Terry stacks the breakfast dishes in the sink, hands the freshly packed lunch boxes to her son and daughter, and then hustles them to the school bus. With a smile and a wave she promises, “I’ll pick you up after school for Girl Scouts and baseball practice.”
She scurries back into the house to spoon-feed her father his breakfast before leaving for her part-time job. After wiping his hands and face, she kisses his nose, helps him into the car, buckles him in, and drives him to day care. Hugging him, she promises, “I’ll pick you up at lunchtime, Dad.” With a vacant look in his eyes he asks, “But what about breakfast?”
Chronic Stress & Caregiving
Perhaps you, like Terry, are one of the 54 million Americans caring for a family member. You know firsthand that caregiving depletes a person not only physically, but also emotionally and spiritually. Caregivers of someone with a chronic illness have a 63%chance of dying early. Women who care for grandchildren have a 55% greater risk of heart disease. It’s no wonder caregivers often experience troublesome feelings such as depression, resentment, worry, helplessness, exhaustion, guilt, anger, and sadness.
However, when you care for yourself as conscientiously as you care for others, these statistics and severe emotions can be drastically reduced.
Here are 10 easy tips to help you care for you:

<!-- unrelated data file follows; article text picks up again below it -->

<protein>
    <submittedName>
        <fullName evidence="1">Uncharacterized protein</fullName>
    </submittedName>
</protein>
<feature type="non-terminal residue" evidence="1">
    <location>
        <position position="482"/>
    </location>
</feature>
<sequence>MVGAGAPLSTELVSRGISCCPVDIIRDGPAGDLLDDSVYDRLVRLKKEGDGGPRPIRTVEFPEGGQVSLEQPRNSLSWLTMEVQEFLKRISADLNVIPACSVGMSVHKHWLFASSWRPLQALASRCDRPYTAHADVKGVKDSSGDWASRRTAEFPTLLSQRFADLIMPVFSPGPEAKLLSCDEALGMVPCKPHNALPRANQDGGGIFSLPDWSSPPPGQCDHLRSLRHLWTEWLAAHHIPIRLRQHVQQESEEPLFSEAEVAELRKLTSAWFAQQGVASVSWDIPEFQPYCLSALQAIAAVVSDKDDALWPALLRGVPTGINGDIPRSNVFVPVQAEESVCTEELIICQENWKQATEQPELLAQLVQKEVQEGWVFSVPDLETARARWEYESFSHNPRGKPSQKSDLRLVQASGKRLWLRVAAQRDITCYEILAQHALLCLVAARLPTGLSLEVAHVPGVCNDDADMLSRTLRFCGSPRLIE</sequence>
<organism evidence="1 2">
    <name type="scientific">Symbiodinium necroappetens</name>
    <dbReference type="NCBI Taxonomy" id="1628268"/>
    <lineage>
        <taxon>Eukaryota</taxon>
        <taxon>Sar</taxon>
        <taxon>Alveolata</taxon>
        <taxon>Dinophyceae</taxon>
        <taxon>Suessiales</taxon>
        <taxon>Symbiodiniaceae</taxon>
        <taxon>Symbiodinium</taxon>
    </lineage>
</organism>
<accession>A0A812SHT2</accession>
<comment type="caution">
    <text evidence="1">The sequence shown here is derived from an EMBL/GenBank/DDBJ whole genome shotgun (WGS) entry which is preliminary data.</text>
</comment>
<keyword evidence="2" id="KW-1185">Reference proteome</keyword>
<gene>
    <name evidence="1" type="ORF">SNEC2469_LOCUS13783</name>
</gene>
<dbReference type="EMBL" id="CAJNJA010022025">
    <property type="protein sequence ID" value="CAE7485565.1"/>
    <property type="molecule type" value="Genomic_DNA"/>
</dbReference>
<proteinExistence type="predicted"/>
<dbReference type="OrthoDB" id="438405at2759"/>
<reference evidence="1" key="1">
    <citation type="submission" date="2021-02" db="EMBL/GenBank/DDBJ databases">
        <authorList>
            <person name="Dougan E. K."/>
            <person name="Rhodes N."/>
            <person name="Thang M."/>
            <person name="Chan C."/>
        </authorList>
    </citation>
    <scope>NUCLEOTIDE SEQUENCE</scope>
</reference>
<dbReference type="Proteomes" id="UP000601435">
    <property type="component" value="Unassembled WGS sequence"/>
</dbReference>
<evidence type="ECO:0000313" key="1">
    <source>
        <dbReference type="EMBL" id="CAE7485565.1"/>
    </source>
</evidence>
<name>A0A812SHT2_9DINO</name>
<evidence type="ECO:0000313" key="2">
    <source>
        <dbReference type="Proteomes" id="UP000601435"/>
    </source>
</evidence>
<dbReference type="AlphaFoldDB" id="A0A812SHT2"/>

- Eat properly and regularly. Include meats, fruits, vegetables, grains and dairy in your diet every day. Keep healthy foods and snacks on hand. Make double recipes and freeze leftovers for quick meals. Drink three or four glasses of water a day.
- Exercise a little everyday, even if it is only for 10 minutes. Take a short walk, use that treadmill or do calisthenics indoors.
- Get adequate sleep. (Easy for me to say!) Try to get seven to eight hours of sleep per night, though it may be interrupted. Sleep when your care recipient sleeps. Leave the dishes in the sink another hour and take naps.
- Schedule time out for yourself every day. Use relaxation or stress- management techniques such a meditation, visualization, biofeedback, and yoga. Find respite care so you can regularly take time away to nurture yourself.
- Pay attention to your own feelings and emotions. Talk to friends and family; join support groups. Seek counseling if needed.
- Pray—every day. Read spiritually uplifting books and listen to those programs and tapes. Attend church or synagogue.
- Stay actively involved with friends and hobbies. When it is hard to get out, invite others in. (But don’t clean first!)
- Subscribe to supportive caregiving periodicals and magazines.Today’s Caregiver, Caring Today, and/or Hopekeepers are some good ones. Read inspirational encouraging books such as Chicken Soup for the Caregiver’s Soul.
- Tap into community-based and national resources for support. The National Family Caregiver’s Association, the Family Caregiver Alliance, and the Area Agency on Aging, are great places to start.
- Ask for help. Friends and family want to help, but have no idea how; they are eager to hear your needs and they welcome your suggestions. When someone offers, say “Yes!” Tell them how their company would be appreciated and how great a home-cooked meal would be. Let them sit with your loved one, even for 30 minutes, so you can read or pray or walk.
When you care for yourself with the same devotion you do for others, your loved one will receive care from a happier, healthier caregiver; and you will feel cared for, too—a much needed and overdue reward.
LeAnn Thieman is coauthor of Chicken Soup for the Caregiver’s Soul and a nationally acclaimed professional speaker, author and nurse. To learn more caregiving issues, her books or presentations see www.LeAnnThieman.com .